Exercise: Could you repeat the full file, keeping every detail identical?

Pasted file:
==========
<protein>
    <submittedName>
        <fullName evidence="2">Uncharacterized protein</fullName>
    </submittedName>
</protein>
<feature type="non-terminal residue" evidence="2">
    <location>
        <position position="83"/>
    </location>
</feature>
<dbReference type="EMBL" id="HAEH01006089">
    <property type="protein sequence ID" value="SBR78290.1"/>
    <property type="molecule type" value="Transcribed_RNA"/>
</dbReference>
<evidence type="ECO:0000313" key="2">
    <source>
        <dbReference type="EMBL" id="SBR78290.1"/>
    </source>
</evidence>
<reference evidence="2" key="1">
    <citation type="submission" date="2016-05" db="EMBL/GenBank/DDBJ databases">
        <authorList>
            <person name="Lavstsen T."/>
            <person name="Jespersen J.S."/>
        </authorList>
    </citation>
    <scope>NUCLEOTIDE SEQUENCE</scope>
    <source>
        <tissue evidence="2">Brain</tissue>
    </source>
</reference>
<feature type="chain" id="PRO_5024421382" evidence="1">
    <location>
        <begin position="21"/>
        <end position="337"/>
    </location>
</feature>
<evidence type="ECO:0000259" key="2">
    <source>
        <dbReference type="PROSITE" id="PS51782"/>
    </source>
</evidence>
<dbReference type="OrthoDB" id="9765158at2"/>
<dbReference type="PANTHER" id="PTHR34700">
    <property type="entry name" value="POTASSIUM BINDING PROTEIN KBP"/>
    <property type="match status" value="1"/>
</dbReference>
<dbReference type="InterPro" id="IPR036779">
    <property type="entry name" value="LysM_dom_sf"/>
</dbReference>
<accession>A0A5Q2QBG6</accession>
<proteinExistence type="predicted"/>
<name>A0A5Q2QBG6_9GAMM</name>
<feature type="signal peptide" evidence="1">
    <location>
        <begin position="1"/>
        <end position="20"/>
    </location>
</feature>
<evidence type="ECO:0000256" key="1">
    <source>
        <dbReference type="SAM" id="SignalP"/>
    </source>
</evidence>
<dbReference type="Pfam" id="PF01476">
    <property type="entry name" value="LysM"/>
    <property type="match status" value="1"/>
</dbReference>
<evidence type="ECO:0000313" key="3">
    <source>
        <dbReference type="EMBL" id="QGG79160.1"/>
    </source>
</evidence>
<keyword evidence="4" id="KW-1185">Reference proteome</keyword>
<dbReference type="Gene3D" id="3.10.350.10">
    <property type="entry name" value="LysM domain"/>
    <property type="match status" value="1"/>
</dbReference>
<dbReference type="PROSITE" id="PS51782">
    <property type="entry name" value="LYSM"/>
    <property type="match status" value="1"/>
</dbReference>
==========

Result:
<protein>
    <submittedName>
        <fullName evidence="2">Uncharacterized protein</fullName>
    </submittedName>
</protein>
<feature type="non-terminal residue" evidence="2">
    <location>
        <position position="83"/>
    </location>
</feature>
<dbReference type="EMBL" id="HAEH01006089">
    <property type="protein sequence ID" value="SBR78290.1"/>
    <property type="molecule type" value="Transcribed_RNA"/>
</dbReference>
<evidence type="ECO:0000313" key="2">
    <source>
        <dbReference type="EMBL" id="SBR78290.1"/>
    </source>
</evidence>
<reference evidence="2" key="1">
    <citation type="submission" date="2016-05" db="EMBL/GenBank/DDBJ databases">
        <authorList>
            <person name="Lavstsen T."/>
            <person name="Jespersen J.S."/>
        </authorList>
    </citation>
    <scope>NUCLEOTIDE SEQUENCE</scope>
    <source>
        <tissue evidence="2">Brain</tissue>
    </source>
</reference>
<feature type="chain" id="PRO_5024421382" evidence="1">
    <location>
        <begin position="21"/>
        <end position="337"/>
    </location>
</feature>
<evidence type="ECO:0000259" key="2">
    <source>
        <dbReference type="PROSITE" id="PS51782"/>
    </source>
</evidence>
<dbReference type="OrthoDB" id="9765158at2"/>
<dbReference type="PANTHER" id="PTHR34700">
    <property type="entry name" value="POTASSIUM BINDING PROTEIN KBP"/>
    <property type="match status" value="1"/>
</dbReference>
<dbReference type="InterPro" id="IPR036779">
    <property type="entry name" value="LysM_dom_sf"/>
</dbReference>
<accession>A0A5Q2QBG6</accession>
<proteinExistence type="predicted"/>
<name>A0A5Q2QBG6_9GAMM</name>
<feature type="signal peptide" evidence="1">
    <location>
        <begin position="1"/>
        <end position="20"/>
    </location>
</feature>
<evidence type="ECO:0000256" key="1">
    <source>
        <dbReference type="SAM" id="SignalP"/>
    </source>
</evidence>
<dbReference type="Pfam" id="PF01476">
    <property type="entry name" value="LysM"/>
    <property type="match status" value="1"/>
</dbReference>
<evidence type="ECO:0000313" key="3">
    <source>
        <dbReference type="EMBL" id="QGG79160.1"/>
    </source>
</evidence>
<keyword evidence="4" id="KW-1185">Reference proteome</keyword>
<dbReference type="Gene3D" id="3.10.350.10">
    <property type="entry name" value="LysM domain"/>
    <property type="match status" value="1"/>
</dbReference>
<dbReference type="PROSITE" id="PS51782">
    <property type="entry name" value="LYSM"/>
    <property type="match status" value="1"/>
</dbReference>